Most developers like to write their own, new exciting code. However, the reality is that often you deal not with new code, but rather existing "legacy" code. How old does code need to be before it's considered legacy? Some people say just a few minutes - you type code, you go get a snack, you come back, it's now legacy code. I don't think this is fully practical. Rather, here are some general guidelines that I personally find helpful in deciding if something is legacy code or not:
- Is the original author no longer available? - Nothing makes code seem more legacy than when you no longer know who wrote it.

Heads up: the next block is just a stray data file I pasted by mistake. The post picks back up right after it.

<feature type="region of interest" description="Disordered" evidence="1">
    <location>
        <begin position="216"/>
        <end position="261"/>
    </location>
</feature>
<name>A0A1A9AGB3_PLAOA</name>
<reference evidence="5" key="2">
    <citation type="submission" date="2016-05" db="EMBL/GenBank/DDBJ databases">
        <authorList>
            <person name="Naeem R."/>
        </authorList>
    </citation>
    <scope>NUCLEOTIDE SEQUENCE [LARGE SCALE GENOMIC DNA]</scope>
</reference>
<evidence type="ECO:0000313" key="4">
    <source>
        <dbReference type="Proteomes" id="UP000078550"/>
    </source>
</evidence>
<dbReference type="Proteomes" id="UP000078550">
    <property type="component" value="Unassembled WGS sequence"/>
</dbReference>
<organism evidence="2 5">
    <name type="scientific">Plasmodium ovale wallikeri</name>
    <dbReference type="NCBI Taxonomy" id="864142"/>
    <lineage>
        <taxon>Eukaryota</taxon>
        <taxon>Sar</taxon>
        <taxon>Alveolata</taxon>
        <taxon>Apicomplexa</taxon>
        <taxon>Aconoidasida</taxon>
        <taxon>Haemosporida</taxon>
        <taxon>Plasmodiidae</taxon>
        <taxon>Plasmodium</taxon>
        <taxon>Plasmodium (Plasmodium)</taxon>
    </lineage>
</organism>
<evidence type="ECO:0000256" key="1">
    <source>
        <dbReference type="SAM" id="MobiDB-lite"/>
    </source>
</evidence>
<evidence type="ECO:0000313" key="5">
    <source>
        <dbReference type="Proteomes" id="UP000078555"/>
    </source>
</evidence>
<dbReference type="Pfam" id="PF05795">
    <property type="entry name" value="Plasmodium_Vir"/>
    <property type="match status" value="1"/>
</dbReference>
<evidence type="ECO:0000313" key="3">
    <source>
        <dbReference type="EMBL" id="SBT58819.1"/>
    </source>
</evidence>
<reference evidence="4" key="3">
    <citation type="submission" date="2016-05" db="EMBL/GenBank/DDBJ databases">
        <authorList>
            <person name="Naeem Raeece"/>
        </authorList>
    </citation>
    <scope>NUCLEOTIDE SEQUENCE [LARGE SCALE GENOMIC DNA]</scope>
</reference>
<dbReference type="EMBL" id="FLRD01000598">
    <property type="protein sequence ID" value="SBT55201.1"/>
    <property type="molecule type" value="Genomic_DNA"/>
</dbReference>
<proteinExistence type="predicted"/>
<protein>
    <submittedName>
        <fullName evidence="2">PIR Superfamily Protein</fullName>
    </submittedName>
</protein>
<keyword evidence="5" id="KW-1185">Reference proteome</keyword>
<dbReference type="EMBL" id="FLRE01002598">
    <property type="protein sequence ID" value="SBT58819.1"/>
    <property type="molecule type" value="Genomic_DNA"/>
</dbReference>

- Is the code already in production? - Once code is in production, there is a definite contract and expectation that you need to adhere to.
- Is the code to big to just throw away? - If the code is small enough that you can just throw it out and restart, it's not really legacy yet.
- If it's your own code, have you forgotten it? - Even if you wrote the code yourself, if you've done several things since and therefore no longer remember it, it seems more legacy.
In summary, legacy code implies it's already in production, or it's too big to throw away, or you have to re-learn what the code does (because either the original author is gone, or you can't remember it). Throw-away code that you wrote five minutes ago which isn't used by anyone else isn't really legacy yet.
Post a Comment